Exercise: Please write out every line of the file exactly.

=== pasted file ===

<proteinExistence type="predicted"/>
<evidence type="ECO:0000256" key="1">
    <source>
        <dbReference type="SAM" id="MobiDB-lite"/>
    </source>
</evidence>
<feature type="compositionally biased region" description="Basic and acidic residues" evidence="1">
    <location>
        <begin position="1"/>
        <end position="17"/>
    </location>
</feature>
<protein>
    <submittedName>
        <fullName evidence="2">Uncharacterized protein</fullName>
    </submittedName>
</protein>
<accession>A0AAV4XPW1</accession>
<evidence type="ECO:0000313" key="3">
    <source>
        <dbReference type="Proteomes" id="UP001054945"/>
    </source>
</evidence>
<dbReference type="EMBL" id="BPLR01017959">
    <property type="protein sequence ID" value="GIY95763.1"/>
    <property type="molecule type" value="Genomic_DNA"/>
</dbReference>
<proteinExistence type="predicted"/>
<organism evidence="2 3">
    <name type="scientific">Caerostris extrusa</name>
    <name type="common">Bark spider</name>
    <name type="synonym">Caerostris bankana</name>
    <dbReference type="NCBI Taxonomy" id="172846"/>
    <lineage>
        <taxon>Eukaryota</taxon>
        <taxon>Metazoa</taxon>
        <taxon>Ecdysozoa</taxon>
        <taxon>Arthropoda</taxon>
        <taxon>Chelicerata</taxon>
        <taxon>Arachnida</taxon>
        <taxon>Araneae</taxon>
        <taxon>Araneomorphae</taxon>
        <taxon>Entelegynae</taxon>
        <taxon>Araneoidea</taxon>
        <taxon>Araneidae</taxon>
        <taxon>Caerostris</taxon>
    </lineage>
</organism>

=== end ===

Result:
<proteinExistence type="predicted"/>
<evidence type="ECO:0000256" key="1">
    <source>
        <dbReference type="SAM" id="MobiDB-lite"/>
    </source>
</evidence>
<feature type="compositionally biased region" description="Basic and acidic residues" evidence="1">
    <location>
        <begin position="1"/>
        <end position="17"/>
    </location>
</feature>
<protein>
    <submittedName>
        <fullName evidence="2">Uncharacterized protein</fullName>
    </submittedName>
</protein>
<accession>A0AAV4XPW1</accession>
<evidence type="ECO:0000313" key="3">
    <source>
        <dbReference type="Proteomes" id="UP001054945"/>
    </source>
</evidence>
<dbReference type="EMBL" id="BPLR01017959">
    <property type="protein sequence ID" value="GIY95763.1"/>
    <property type="molecule type" value="Genomic_DNA"/>
</dbReference>
<proteinExistence type="predicted"/>
<organism evidence="2 3">
    <name type="scientific">Caerostris extrusa</name>
    <name type="common">Bark spider</name>
    <name type="synonym">Caerostris bankana</name>
    <dbReference type="NCBI Taxonomy" id="172846"/>
    <lineage>
        <taxon>Eukaryota</taxon>
        <taxon>Metazoa</taxon>
        <taxon>Ecdysozoa</taxon>
        <taxon>Arthropoda</taxon>
        <taxon>Chelicerata</taxon>
        <taxon>Arachnida</taxon>
        <taxon>Araneae</taxon>
        <taxon>Araneomorphae</taxon>
        <taxon>Entelegynae</taxon>
        <taxon>Araneoidea</taxon>
        <taxon>Araneidae</taxon>
        <taxon>Caerostris</taxon>
    </lineage>
</organism>